72.  The applicants submitted that had the assessment been carried out as it should have been during the stay in the Centre, there was no reason to suppose that the findings would have been any different from the NSPCC's finding of no risk in October of the same year. There would therefore have been no question of removing the second applicant from his parents' care in August. The applicants stated that the local authority received only one written report from the Centre which was very favourable to the family: the only outstanding concern was the repeated assumption of a non-accidental injury having been suffered.

73.  The applicants submitted that even if the possibility of an accurate diagnosis being reached from further tests was not certain, as their family had been assessed as a loving and caring unit which was at risk of being split up, it would have been reasonable and necessary to undertake the tests. They pointed out that O.D. had suffered no further injury in the care of the first applicant and her partner and the only concern was that the professionals had not yet discovered the medical causes of O.D.'s injuries.

74.  In view of the favourable report from the Centre, the applicants argued that the postponed risk assessment could have been undertaken at the Family Assessment Centre in Sale, where the second applicant lived with his parents after leaving the Centre in Bristol. No reason was given explaining why it was considered necessary to separate the child and his parents for this assessment to take place.

75.  The applicants submitted that unlike the applicant in R.K. and A.K., O.D. was placed in foster care with strangers, without proper consideration being given to the extended family as potential carers as the law required; such a placement was not proportionate in this case, given the failure to properly explore alternatives. This was despite the fact that one of O.D.'s uncles was a registered child minder and his wife a registered foster carer. There had been no evidence that the family would have been unable to protect O.D., and a list had been provided by the applicants a day before the hearing.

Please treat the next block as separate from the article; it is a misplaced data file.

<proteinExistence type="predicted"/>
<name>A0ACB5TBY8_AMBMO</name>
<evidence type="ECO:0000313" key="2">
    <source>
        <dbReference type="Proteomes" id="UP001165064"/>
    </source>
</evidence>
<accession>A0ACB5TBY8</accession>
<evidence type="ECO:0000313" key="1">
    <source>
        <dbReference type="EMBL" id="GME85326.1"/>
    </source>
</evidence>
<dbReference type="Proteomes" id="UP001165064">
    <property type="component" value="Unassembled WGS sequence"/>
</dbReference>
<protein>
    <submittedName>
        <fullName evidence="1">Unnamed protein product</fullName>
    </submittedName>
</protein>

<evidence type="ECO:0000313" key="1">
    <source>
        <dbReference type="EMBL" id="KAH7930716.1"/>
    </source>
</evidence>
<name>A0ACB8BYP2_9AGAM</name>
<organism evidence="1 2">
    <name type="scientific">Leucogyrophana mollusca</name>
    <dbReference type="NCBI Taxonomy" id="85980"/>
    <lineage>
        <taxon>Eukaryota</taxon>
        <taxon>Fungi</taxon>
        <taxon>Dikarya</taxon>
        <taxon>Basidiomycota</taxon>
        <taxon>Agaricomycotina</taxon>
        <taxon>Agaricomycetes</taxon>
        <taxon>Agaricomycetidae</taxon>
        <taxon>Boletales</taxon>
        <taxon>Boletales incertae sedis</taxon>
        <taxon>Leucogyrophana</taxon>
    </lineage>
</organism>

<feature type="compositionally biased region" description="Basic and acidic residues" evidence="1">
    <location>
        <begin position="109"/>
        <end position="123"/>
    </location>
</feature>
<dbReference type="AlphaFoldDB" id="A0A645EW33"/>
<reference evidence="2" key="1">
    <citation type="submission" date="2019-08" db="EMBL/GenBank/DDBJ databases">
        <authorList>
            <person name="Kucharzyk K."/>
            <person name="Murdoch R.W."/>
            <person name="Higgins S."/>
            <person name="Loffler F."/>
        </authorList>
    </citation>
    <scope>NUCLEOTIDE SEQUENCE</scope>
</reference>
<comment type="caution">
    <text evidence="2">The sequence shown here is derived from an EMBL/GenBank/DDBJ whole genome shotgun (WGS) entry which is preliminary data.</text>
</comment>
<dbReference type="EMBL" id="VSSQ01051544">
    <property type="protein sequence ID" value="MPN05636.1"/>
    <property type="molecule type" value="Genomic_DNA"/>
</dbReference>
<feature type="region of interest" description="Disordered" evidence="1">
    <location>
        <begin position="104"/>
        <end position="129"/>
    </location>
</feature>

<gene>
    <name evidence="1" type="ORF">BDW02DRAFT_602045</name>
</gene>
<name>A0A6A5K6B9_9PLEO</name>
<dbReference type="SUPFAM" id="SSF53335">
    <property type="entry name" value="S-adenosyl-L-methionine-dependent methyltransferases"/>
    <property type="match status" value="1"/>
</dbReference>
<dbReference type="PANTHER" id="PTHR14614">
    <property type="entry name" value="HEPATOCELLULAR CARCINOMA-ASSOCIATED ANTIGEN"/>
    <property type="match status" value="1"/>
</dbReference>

76.  The standard of the foster care had been problematic. The separation of mother and child had not been necessary or proportionate in the circumstances. The applicants noted the delay in the submission of the NSPCC report, which even if only one month later than expected, still prolonged the separation. Although the final report was not produced until 20 November, on 27 October the NSPCC informed the local authority that O.D. should be returned without delay to his parents. O.D. was not returned to his parents until 12 December, which was six weeks after the NSPCC first recommended return. The further delay in rehabilitation and return was not necessary as found by the local authority investigator.

77.  The final joint medical report did not address the fact that the second applicant had many of the indicators for Osteogenesis Imperfecta or the first applicant's own genetic features. In any event all the medical experts were agreed that O.D. had suffered Osteogenesis Imperfecta from birth. Thus the medical evidence relied on to support the view of non-accidental injury had been inadequate, confused and inconclusive throughout.

78.  Furthermore, there had been unjustifiable delays in returning O.D. to his family and in removing him from the child protection register.

79.   Finally, and in light of the above considerations, the applicants submitted that the interferences with their right to respect for their family and private life were much more serious than those which occurred in R.K. and A.K and a higher level of justification was therefore required in order for the measures to be considered proportionate. In the present case any such justification was noticeably absent.